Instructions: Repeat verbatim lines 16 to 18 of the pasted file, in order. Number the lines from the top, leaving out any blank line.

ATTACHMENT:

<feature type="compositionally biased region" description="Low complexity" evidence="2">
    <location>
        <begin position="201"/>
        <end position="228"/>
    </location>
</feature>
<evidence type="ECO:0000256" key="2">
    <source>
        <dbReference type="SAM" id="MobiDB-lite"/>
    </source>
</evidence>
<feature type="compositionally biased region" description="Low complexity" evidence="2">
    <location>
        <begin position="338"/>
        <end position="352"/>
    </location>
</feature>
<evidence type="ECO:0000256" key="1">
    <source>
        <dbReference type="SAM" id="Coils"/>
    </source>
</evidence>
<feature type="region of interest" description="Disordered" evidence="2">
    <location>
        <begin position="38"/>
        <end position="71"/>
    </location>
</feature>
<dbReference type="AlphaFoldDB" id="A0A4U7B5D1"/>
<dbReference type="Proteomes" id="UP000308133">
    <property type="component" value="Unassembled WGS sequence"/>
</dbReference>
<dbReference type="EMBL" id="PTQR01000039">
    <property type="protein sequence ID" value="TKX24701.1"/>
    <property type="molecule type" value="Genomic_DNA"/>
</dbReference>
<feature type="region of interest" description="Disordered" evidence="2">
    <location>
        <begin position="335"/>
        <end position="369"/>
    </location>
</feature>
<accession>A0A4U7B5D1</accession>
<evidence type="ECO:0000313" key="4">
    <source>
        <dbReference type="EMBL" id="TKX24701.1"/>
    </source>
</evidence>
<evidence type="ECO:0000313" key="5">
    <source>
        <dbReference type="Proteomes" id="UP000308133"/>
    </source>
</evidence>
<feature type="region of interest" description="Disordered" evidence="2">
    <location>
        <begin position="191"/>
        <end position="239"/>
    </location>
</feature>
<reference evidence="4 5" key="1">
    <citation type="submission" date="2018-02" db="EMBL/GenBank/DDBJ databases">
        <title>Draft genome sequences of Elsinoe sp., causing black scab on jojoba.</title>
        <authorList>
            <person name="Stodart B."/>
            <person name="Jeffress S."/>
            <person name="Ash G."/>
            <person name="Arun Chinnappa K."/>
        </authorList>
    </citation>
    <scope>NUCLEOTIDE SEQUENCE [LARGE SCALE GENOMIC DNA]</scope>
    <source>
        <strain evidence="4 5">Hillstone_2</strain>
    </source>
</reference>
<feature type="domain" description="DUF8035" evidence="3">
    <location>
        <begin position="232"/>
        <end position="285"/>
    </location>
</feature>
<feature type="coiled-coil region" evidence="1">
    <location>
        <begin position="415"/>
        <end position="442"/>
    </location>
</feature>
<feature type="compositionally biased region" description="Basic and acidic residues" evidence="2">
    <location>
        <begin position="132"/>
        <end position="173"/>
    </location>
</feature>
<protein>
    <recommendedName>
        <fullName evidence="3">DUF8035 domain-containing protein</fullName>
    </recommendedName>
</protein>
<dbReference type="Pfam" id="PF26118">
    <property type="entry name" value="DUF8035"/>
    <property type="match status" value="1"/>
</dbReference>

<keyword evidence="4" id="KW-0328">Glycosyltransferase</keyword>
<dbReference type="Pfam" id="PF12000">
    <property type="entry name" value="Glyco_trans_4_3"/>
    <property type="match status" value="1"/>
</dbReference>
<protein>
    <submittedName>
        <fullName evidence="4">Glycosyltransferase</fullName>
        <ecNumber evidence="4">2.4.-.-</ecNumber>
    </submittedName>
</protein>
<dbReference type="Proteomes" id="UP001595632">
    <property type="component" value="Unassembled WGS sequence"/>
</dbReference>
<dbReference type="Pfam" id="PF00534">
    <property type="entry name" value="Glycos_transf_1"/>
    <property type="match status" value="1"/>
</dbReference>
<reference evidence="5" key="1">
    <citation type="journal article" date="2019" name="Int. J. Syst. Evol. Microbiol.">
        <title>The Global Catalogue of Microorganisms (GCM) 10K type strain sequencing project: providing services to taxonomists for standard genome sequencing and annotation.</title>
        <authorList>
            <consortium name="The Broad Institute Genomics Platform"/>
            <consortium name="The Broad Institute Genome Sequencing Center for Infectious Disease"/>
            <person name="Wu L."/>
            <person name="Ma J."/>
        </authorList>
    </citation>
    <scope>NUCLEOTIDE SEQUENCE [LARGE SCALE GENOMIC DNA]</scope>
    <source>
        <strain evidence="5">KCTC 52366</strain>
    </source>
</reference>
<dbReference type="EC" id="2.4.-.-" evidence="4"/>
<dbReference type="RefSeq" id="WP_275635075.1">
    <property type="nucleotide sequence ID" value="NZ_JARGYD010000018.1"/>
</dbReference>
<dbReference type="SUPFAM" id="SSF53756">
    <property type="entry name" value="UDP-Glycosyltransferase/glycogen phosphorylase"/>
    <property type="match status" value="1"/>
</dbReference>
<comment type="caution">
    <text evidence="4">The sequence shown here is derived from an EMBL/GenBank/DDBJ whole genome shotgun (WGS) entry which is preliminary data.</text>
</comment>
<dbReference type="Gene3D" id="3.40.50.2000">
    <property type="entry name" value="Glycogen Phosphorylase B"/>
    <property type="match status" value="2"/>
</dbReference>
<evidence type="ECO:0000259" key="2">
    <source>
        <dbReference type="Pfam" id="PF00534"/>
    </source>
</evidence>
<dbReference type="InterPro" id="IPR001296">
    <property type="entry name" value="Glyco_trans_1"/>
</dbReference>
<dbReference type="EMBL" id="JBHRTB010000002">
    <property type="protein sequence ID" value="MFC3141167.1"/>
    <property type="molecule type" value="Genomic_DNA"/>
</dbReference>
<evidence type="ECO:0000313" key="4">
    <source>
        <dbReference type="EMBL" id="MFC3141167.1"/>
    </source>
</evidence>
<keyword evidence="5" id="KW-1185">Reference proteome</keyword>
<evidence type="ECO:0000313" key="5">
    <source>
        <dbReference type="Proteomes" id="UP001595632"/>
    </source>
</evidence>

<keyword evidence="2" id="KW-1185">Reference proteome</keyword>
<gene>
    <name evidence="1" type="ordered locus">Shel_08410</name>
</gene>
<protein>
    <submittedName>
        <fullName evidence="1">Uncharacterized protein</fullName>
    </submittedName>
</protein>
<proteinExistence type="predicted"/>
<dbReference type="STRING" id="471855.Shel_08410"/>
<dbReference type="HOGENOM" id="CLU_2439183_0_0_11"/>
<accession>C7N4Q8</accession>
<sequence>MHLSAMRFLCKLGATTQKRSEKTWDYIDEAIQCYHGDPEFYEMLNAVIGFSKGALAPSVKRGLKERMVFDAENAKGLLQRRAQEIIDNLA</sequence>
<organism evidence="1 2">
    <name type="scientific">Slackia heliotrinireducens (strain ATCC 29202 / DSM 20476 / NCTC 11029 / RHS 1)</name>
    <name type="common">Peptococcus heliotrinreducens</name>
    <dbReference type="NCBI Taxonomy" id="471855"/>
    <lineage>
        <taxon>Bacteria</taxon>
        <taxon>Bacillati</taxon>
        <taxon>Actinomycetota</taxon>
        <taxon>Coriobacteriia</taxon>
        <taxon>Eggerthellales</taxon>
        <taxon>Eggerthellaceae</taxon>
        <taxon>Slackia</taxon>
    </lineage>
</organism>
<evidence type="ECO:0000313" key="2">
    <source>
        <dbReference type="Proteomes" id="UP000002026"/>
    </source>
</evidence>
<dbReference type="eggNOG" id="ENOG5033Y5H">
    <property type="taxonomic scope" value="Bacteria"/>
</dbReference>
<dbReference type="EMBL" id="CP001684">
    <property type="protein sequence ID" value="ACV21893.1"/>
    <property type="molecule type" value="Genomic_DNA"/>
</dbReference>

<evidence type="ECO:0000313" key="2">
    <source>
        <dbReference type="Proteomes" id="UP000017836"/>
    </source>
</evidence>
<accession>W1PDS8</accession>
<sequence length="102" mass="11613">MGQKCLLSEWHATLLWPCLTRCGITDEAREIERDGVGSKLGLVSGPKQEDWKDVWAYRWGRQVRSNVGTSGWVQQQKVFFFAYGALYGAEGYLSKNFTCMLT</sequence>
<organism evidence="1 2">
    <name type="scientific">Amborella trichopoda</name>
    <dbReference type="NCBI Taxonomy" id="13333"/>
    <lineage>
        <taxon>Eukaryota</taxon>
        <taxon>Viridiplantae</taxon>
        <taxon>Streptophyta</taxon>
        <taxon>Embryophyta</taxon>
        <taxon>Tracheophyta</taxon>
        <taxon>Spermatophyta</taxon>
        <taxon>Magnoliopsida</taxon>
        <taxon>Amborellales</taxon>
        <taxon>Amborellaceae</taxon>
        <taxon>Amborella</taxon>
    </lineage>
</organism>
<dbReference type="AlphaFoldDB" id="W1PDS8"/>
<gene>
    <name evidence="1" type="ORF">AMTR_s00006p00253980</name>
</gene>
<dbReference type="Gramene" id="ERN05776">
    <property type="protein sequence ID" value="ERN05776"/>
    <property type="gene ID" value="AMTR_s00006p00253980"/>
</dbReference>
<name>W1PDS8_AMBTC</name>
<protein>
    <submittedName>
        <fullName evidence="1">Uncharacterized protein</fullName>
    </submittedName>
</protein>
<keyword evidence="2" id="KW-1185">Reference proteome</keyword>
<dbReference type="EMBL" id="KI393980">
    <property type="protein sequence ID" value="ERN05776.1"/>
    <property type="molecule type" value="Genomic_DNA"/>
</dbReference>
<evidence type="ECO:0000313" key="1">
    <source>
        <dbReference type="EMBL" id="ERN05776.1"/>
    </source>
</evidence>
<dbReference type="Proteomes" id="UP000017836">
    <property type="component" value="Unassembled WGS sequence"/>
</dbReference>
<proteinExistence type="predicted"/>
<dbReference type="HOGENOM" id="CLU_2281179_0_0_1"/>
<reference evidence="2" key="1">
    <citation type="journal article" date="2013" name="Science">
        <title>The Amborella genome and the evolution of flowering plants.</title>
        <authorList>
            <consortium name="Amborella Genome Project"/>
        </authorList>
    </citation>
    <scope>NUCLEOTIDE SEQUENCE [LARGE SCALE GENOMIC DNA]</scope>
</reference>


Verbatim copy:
    </location>
</feature>
<evidence type="ECO:0000256" key="1">